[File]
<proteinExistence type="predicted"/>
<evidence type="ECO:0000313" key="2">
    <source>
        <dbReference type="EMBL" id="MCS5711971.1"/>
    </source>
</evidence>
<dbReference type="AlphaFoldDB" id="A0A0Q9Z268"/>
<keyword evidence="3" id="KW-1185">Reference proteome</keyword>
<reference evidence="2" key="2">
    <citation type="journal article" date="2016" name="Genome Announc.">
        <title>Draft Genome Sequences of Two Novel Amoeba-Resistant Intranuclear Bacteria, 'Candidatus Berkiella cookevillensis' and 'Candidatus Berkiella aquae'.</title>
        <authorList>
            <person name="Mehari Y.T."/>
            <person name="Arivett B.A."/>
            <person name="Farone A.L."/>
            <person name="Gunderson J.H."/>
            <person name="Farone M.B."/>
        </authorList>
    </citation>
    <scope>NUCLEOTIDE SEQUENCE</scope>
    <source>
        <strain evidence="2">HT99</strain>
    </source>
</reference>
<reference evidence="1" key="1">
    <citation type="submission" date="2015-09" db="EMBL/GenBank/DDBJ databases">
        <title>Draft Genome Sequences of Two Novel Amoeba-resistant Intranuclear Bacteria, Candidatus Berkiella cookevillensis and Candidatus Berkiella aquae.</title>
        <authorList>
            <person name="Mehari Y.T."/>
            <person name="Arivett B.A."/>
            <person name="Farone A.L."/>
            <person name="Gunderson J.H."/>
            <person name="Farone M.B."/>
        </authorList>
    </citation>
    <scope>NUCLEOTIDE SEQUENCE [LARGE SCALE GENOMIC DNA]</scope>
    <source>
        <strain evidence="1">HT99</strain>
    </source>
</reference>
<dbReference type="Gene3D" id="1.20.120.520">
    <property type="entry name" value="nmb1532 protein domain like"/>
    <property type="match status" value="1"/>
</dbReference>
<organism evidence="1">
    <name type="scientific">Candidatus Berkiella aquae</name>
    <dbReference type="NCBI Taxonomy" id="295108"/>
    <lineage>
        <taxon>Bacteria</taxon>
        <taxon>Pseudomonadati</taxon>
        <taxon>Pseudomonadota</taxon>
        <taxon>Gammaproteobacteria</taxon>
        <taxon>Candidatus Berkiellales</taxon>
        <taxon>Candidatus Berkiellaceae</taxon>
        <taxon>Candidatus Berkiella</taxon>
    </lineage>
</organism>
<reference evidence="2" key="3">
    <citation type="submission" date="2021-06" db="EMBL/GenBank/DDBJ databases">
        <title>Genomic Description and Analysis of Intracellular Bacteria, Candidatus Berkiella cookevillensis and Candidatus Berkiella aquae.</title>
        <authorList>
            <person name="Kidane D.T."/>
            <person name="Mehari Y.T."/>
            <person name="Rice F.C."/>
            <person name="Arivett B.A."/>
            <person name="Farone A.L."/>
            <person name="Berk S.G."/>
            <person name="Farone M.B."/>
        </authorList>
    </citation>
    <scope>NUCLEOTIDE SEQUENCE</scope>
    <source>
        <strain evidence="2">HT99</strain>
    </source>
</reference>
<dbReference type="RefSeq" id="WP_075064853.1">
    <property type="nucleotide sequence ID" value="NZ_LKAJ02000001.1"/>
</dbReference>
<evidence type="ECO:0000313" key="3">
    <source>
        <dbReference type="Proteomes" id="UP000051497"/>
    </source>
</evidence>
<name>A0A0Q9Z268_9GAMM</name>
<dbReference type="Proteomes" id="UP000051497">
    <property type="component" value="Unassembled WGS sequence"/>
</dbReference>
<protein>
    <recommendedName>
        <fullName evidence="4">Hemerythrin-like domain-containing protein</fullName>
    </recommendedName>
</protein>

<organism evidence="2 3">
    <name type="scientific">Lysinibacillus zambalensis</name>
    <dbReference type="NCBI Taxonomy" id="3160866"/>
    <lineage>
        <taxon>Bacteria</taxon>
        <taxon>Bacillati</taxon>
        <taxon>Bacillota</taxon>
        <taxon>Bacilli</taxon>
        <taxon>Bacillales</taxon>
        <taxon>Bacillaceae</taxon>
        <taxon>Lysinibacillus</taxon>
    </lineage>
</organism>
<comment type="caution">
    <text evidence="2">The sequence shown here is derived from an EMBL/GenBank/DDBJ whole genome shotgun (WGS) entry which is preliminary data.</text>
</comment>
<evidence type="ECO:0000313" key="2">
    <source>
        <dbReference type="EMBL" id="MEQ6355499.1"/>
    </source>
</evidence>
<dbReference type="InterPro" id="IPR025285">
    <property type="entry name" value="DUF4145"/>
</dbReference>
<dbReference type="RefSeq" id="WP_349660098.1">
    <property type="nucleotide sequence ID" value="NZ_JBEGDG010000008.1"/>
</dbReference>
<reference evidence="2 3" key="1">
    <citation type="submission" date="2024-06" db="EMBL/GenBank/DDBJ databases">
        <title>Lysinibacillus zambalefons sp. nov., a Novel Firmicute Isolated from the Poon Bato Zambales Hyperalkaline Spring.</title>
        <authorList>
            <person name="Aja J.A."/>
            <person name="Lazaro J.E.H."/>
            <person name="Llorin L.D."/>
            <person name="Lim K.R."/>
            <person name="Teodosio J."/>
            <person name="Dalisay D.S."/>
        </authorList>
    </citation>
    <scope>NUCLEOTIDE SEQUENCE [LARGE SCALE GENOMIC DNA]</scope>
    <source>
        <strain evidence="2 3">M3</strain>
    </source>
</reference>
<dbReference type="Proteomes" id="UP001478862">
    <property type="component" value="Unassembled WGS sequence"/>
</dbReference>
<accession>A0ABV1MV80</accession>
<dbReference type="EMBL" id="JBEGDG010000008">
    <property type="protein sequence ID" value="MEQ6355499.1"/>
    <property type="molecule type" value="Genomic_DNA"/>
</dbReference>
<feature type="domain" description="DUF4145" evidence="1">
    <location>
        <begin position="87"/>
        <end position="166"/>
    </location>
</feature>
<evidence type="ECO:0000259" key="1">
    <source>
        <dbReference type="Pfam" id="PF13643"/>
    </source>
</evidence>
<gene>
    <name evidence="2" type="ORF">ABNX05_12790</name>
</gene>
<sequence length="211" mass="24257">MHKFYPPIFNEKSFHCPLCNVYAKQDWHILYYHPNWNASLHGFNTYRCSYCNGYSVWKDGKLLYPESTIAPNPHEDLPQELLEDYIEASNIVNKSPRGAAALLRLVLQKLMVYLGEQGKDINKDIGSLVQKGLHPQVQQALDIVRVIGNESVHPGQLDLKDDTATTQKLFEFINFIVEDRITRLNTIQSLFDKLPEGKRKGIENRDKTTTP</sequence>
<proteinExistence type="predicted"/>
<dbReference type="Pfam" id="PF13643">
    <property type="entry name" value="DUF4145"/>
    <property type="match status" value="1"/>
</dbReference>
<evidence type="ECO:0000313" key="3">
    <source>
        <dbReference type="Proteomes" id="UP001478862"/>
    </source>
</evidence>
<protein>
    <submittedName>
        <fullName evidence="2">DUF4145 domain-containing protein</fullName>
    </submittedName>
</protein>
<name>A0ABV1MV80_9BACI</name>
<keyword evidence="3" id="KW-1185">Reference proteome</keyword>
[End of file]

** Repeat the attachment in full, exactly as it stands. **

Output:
<proteinExistence type="predicted"/>
<evidence type="ECO:0000313" key="2">
    <source>
        <dbReference type="EMBL" id="MCS5711971.1"/>
    </source>
</evidence>
<dbReference type="AlphaFoldDB" id="A0A0Q9Z268"/>
<keyword evidence="3" id="KW-1185">Reference proteome</keyword>
<reference evidence="2" key="2">
    <citation type="journal article" date="2016" name="Genome Announc.">
        <title>Draft Genome Sequences of Two Novel Amoeba-Resistant Intranuclear Bacteria, 'Candidatus Berkiella cookevillensis' and 'Candidatus Berkiella aquae'.</title>
        <authorList>
            <person name="Mehari Y.T."/>
            <person name="Arivett B.A."/>
            <person name="Farone A.L."/>
            <person name="Gunderson J.H."/>
            <person name="Farone M.B."/>
        </authorList>
    </citation>
    <scope>NUCLEOTIDE SEQUENCE</scope>
    <source>
        <strain evidence="2">HT99</strain>
    </source>
</reference>
<reference evidence="1" key="1">
    <citation type="submission" date="2015-09" db="EMBL/GenBank/DDBJ databases">
        <title>Draft Genome Sequences of Two Novel Amoeba-resistant Intranuclear Bacteria, Candidatus Berkiella cookevillensis and Candidatus Berkiella aquae.</title>
        <authorList>
            <person name="Mehari Y.T."/>
            <person name="Arivett B.A."/>
            <person name="Farone A.L."/>
            <person name="Gunderson J.H."/>
            <person name="Farone M.B."/>
        </authorList>
    </citation>
    <scope>NUCLEOTIDE SEQUENCE [LARGE SCALE GENOMIC DNA]</scope>
    <source>
        <strain evidence="1">HT99</strain>
    </source>
</reference>
<dbReference type="Gene3D" id="1.20.120.520">
    <property type="entry name" value="nmb1532 protein domain like"/>
    <property type="match status" value="1"/>
</dbReference>
<organism evidence="1">
    <name type="scientific">Candidatus Berkiella aquae</name>
    <dbReference type="NCBI Taxonomy" id="295108"/>
    <lineage>
        <taxon>Bacteria</taxon>
        <taxon>Pseudomonadati</taxon>
        <taxon>Pseudomonadota</taxon>
        <taxon>Gammaproteobacteria</taxon>
        <taxon>Candidatus Berkiellales</taxon>
        <taxon>Candidatus Berkiellaceae</taxon>
        <taxon>Candidatus Berkiella</taxon>
    </lineage>
</organism>
<reference evidence="2" key="3">
    <citation type="submission" date="2021-06" db="EMBL/GenBank/DDBJ databases">
        <title>Genomic Description and Analysis of Intracellular Bacteria, Candidatus Berkiella cookevillensis and Candidatus Berkiella aquae.</title>
        <authorList>
            <person name="Kidane D.T."/>
            <person name="Mehari Y.T."/>
            <person name="Rice F.C."/>
            <person name="Arivett B.A."/>
            <person name="Farone A.L."/>
            <person name="Berk S.G."/>
            <person name="Farone M.B."/>
        </authorList>
    </citation>
    <scope>NUCLEOTIDE SEQUENCE</scope>
    <source>
        <strain evidence="2">HT99</strain>
    </source>
</reference>
<dbReference type="RefSeq" id="WP_075064853.1">
    <property type="nucleotide sequence ID" value="NZ_LKAJ02000001.1"/>
</dbReference>
<evidence type="ECO:0000313" key="3">
    <source>
        <dbReference type="Proteomes" id="UP000051497"/>
    </source>
</evidence>
<name>A0A0Q9Z268_9GAMM</name>
<dbReference type="Proteomes" id="UP000051497">
    <property type="component" value="Unassembled WGS sequence"/>
</dbReference>
<protein>
    <recommendedName>
        <fullName evidence="4">Hemerythrin-like domain-containing protein</fullName>
    </recommendedName>
</protein>

<organism evidence="2 3">
    <name type="scientific">Lysinibacillus zambalensis</name>
    <dbReference type="NCBI Taxonomy" id="3160866"/>
    <lineage>
        <taxon>Bacteria</taxon>
        <taxon>Bacillati</taxon>
        <taxon>Bacillota</taxon>
        <taxon>Bacilli</taxon>
        <taxon>Bacillales</taxon>
        <taxon>Bacillaceae</taxon>
        <taxon>Lysinibacillus</taxon>
    </lineage>
</organism>
<comment type="caution">
    <text evidence="2">The sequence shown here is derived from an EMBL/GenBank/DDBJ whole genome shotgun (WGS) entry which is preliminary data.</text>
</comment>
<evidence type="ECO:0000313" key="2">
    <source>
        <dbReference type="EMBL" id="MEQ6355499.1"/>
    </source>
</evidence>
<dbReference type="InterPro" id="IPR025285">
    <property type="entry name" value="DUF4145"/>
</dbReference>
<dbReference type="RefSeq" id="WP_349660098.1">
    <property type="nucleotide sequence ID" value="NZ_JBEGDG010000008.1"/>
</dbReference>
<reference evidence="2 3" key="1">
    <citation type="submission" date="2024-06" db="EMBL/GenBank/DDBJ databases">
        <title>Lysinibacillus zambalefons sp. nov., a Novel Firmicute Isolated from the Poon Bato Zambales Hyperalkaline Spring.</title>
        <authorList>
            <person name="Aja J.A."/>
            <person name="Lazaro J.E.H."/>
            <person name="Llorin L.D."/>
            <person name="Lim K.R."/>
            <person name="Teodosio J."/>
            <person name="Dalisay D.S."/>
        </authorList>
    </citation>
    <scope>NUCLEOTIDE SEQUENCE [LARGE SCALE GENOMIC DNA]</scope>
    <source>
        <strain evidence="2 3">M3</strain>
    </source>
</reference>
<dbReference type="Proteomes" id="UP001478862">
    <property type="component" value="Unassembled WGS sequence"/>
</dbReference>
<accession>A0ABV1MV80</accession>
<dbReference type="EMBL" id="JBEGDG010000008">
    <property type="protein sequence ID" value="MEQ6355499.1"/>
    <property type="molecule type" value="Genomic_DNA"/>
</dbReference>
<feature type="domain" description="DUF4145" evidence="1">
    <location>
        <begin position="87"/>
        <end position="166"/>
    </location>
</feature>
<evidence type="ECO:0000259" key="1">
    <source>
        <dbReference type="Pfam" id="PF13643"/>
    </source>
</evidence>
<gene>
    <name evidence="2" type="ORF">ABNX05_12790</name>
</gene>
<sequence length="211" mass="24257">MHKFYPPIFNEKSFHCPLCNVYAKQDWHILYYHPNWNASLHGFNTYRCSYCNGYSVWKDGKLLYPESTIAPNPHEDLPQELLEDYIEASNIVNKSPRGAAALLRLVLQKLMVYLGEQGKDINKDIGSLVQKGLHPQVQQALDIVRVIGNESVHPGQLDLKDDTATTQKLFEFINFIVEDRITRLNTIQSLFDKLPEGKRKGIENRDKTTTP</sequence>
<proteinExistence type="predicted"/>
<dbReference type="Pfam" id="PF13643">
    <property type="entry name" value="DUF4145"/>
    <property type="match status" value="1"/>
</dbReference>
<evidence type="ECO:0000313" key="3">
    <source>
        <dbReference type="Proteomes" id="UP001478862"/>
    </source>
</evidence>
<protein>
    <submittedName>
        <fullName evidence="2">DUF4145 domain-containing protein</fullName>
    </submittedName>
</protein>
<name>A0ABV1MV80_9BACI</name>
<keyword evidence="3" id="KW-1185">Reference proteome</keyword>